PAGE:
French officials have ruled that a paralysed man can have his life support turned off, allowing him to die.
At the end of June, the Court of Cassation, the highest court in the land, gave a final ruling that doctors can stop feeding 43-year-old Vincent Lambert.
The man, who is quadriplegic, has been in a persistent vegetative state since a road accident nearly 11 years ago, and his Catholic parents have been battling with medical professionals for years to keep their son alive.
Earlier in the year, according to news reports from Agence-France Presse (AFP), doctors at the Sebastopol Hospital in Reims finally began to remove his feeding tubes, four years after the European Court of Human Rights ruled against Mr Lambert’s parents in 2015.
However, on 20 May – the same day the doctors started to remove his feeding tubes – the parents got a Court of Appeal decision in their favour, which ordered the doctors to resume hydration and nutrition. The Vatican also intervened on 21 May, according to news reports, urging doctors to keep him alive.
Thousands of people have signed a petition to save Mr Lambert, and huge protests and marches have taken place across France as people came out in support of his parents’ quest to keep Mr Lambert alive.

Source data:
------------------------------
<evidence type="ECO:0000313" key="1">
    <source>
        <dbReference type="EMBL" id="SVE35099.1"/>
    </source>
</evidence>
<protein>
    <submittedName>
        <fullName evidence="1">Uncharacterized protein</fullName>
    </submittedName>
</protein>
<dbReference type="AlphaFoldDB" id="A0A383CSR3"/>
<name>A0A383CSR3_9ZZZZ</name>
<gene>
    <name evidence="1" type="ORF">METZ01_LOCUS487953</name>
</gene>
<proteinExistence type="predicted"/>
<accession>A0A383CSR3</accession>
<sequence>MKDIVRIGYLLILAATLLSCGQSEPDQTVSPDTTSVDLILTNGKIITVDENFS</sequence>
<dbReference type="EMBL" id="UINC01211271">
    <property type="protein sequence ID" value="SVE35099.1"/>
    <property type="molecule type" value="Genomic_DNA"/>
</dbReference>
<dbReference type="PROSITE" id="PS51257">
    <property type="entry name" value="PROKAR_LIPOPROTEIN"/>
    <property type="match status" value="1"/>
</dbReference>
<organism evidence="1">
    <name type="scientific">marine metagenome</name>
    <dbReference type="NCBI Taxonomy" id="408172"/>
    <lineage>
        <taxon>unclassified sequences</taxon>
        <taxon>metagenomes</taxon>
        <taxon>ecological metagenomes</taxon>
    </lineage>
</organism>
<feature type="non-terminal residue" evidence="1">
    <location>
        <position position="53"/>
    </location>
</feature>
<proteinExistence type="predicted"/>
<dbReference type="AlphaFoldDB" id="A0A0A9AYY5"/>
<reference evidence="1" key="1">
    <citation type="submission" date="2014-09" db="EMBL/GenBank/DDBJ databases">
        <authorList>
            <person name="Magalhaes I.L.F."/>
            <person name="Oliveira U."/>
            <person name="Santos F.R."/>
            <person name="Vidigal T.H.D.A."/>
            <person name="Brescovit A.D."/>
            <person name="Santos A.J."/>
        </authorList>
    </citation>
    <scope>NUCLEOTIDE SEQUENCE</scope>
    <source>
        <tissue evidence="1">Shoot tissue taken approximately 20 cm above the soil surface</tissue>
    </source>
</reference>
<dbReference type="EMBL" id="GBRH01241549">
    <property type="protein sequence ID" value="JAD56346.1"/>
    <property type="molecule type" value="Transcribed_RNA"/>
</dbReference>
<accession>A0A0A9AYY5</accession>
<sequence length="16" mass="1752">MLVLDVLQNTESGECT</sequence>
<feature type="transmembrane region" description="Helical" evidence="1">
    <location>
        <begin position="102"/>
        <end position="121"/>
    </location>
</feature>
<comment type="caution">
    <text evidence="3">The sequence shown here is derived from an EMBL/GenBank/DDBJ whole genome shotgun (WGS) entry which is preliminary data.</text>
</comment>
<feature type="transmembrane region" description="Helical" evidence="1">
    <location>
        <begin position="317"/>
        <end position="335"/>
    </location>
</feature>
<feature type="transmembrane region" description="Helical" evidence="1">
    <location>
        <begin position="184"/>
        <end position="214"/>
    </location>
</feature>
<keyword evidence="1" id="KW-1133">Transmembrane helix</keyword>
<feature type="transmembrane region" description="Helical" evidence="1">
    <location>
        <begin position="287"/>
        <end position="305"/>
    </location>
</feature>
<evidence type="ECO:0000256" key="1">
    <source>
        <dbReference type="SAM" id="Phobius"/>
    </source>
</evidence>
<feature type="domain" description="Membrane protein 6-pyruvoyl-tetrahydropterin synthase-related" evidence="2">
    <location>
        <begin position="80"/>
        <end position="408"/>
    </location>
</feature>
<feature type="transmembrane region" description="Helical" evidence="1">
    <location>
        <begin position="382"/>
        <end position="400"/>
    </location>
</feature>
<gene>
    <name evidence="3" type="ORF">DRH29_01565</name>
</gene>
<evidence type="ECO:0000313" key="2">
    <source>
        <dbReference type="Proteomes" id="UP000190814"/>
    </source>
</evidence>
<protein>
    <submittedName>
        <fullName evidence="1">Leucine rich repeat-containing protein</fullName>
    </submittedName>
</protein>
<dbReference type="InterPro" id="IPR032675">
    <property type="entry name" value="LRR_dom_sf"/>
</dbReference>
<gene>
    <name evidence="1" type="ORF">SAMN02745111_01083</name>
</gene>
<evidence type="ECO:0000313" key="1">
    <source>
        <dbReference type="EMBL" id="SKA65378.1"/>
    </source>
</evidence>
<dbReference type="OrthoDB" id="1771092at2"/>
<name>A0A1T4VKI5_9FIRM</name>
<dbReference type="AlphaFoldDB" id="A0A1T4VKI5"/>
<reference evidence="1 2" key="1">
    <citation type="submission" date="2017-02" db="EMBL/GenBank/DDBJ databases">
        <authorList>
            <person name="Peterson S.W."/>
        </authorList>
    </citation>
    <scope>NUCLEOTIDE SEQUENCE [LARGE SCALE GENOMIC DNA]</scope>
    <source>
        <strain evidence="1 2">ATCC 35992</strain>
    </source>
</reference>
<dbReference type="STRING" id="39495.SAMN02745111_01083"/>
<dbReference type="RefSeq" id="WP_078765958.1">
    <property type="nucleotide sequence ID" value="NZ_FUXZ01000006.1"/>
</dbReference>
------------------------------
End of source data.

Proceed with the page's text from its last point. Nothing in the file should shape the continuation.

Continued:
According to the BBC, the high-profile case has proved extremely divisive in France, where euthanasia is illegal but doctors are allowed to put terminally ill patients into deep sedation.
In May, the United Nations committee on disabled rights has also asked France to suspend any decision while it conducted its own investigation.
Following this, the case was referred to the Court of Cassation, which has now ruled that all life support mechanisms can be turned off from now.
The case also split the family, with the parents threatening to press murder charges if their son’s life support was halted, but many of Mr Lambert’s siblings, as well as his wife, have argued it was the humane thing to allow him to die.